West Virginia public school board considers Bible course

Tuesday, August 11, 1998

A public school board in West Virginia wants to offer a Bible literature class, despite the objections of local ministers that religious literature should be taught in churches, not schools.

The course, which has not yet been titled, would be an elective and would focus solely on the Bible as literature and its impact on Western culture. Lyn Guy, superintendent of Monroe County schools, said she had hoped the class would have begun this fall at James Monroe High School.

The Monroe County School Board gave the go-ahead for the course at last week's public school board meeting. However, progress toward setting up the class has slowed since then. Guy now believes it may be a year before the class becomes a reality for county students.

The reason for the delay, in part, centers on objections by a group of area ministers, Guy said. Nonetheless, the school board, after hearing the ministers' concerns, “directed me to continue gathering information for the class,” she said.

The Rev. Lynwood Wells, an Episcopal priest and a member of the group opposing the proposed class, told the school board that the “Bible should be taught in the church and in the home.” Wells also said that a Bible class in school “could exclude a Jew or Muslim.”

An area Presbyterian minister also opposed offering a Bible class in a public school. The minister told the board that discussion of Scriptures would surely violate some students' First Amendment rights.

Guy, however, said that the ministers did not have information about the proposed course and that the school board wanted the class because a survey done by a high school student for a student newspaper revealed great interest in an elective Bible course.

Guy said she was interested in the course because “the Bible is a backbone of our culture.” She added that “students should not be missing out on the richness of the text,” and that not to “provide some instruction on the Bible is to eliminate a great bit of our culture.”

In 1948, U.S. Supreme Court Justice Felix Frankfurter called the nation's public schools “a symbol of our secular unity” that “must keep scrupulously free from entanglement in the strife of sects.”

The recognition that the public schools must remain free from control of organized religion has made it tricky to use the Bible or any other sacred text as instructional material in public schools. Nevertheless, the Supreme Court has said the Bible and other religious literature may be studied in a purely academic manner.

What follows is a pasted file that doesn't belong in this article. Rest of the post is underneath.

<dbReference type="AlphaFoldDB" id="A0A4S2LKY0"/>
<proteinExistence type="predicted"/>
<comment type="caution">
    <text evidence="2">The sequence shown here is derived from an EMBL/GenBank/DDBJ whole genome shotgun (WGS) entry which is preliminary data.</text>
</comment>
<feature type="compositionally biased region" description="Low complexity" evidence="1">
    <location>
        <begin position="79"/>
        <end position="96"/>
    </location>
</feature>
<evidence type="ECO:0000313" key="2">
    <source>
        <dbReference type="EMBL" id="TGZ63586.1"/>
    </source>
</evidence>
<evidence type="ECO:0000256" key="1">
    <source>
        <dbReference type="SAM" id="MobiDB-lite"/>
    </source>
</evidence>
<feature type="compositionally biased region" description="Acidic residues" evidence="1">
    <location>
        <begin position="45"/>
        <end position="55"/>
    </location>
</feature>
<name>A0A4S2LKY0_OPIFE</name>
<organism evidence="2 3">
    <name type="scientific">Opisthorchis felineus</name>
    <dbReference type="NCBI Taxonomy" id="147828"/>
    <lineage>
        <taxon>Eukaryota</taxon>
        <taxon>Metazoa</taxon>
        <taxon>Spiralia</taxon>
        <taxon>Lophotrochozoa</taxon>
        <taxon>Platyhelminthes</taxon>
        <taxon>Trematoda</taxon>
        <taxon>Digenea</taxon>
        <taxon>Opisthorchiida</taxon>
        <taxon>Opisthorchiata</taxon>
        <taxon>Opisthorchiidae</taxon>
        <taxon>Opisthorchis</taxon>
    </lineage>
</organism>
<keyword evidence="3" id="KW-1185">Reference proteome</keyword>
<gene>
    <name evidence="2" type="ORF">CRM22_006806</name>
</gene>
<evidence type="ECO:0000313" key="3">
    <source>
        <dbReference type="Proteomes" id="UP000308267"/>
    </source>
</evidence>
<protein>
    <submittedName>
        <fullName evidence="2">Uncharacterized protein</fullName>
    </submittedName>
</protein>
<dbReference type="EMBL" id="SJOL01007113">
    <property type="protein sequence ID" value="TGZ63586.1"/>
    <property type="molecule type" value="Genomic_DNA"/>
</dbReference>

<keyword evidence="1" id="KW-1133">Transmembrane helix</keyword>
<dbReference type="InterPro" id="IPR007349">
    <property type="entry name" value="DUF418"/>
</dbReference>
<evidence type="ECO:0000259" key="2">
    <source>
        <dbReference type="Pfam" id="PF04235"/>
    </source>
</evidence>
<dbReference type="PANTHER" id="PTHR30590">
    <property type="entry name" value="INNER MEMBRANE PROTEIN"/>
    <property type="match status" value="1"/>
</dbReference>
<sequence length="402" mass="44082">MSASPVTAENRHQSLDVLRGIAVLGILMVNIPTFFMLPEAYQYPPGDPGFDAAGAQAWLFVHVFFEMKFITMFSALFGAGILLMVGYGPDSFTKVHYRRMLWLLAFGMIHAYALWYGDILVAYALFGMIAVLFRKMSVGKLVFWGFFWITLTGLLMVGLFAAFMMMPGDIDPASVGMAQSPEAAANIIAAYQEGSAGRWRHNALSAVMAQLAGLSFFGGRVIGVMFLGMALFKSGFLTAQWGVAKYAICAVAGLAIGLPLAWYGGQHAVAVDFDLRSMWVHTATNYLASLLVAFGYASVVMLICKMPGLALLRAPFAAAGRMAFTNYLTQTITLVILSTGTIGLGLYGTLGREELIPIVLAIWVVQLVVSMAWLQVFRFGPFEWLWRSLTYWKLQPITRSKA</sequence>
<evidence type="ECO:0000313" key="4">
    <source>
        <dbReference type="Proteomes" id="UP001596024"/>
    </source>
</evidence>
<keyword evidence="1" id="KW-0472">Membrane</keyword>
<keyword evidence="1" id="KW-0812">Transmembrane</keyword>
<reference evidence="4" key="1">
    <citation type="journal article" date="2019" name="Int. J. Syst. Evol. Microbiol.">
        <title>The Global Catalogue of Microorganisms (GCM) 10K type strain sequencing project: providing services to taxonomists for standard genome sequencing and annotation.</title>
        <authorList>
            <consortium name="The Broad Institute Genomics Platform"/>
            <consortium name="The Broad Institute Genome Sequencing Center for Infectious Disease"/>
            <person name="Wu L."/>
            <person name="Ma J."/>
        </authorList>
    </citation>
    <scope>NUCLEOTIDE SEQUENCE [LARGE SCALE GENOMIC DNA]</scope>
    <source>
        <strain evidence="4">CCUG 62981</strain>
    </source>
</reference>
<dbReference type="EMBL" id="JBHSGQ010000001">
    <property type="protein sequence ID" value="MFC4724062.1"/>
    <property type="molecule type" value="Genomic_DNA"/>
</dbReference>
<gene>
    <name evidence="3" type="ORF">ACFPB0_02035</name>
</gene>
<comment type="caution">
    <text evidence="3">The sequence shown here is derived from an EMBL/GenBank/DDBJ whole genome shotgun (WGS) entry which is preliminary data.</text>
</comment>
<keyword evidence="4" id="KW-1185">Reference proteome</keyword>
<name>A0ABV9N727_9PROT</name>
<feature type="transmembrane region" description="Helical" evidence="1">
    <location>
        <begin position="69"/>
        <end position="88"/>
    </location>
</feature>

In 1963, the high court ruled in Abington School District v. Schempp that so long as the study of the Bible did not amount to prayer or the advancement of religious beliefs, a teacher may discuss such materials in a secular course.

“It certainly may be said that the Bible is worthy of study for its literary and historic qualities,” Justice Tom Clark wrote for the majority in Abington. “Nothing we have said here indicates that such study of the Bible or of religion, when presented objectively as part of a secular program of education, may not be effected consistently with the First Amendment.”

Fitting the Bible into a secular course of study has not been the easiest of tasks for public school administrators.

An Alabama public school course called “Bible Literature” was invalidated in 1981 by a federal appeals court. In that situation the federal court noted that the class “consisted entirely of a Christian religious perspective and within that a fundamentalist and/or evangelical doctrine,” and therefore ran afoul of the separation of church and state.

Earlier this year, a federal court in Florida struck down a portion of a Bible history course slated for a public school district in Fort Myers.

U.S. District Judge Elizabeth Kovachevich ruled in Gibson v. Lee County School Board that the course materials on the New Testament were unconstitutional. Specifically, the federal judge concluded that the course improperly presented New Testament stories such as the resurrection as history.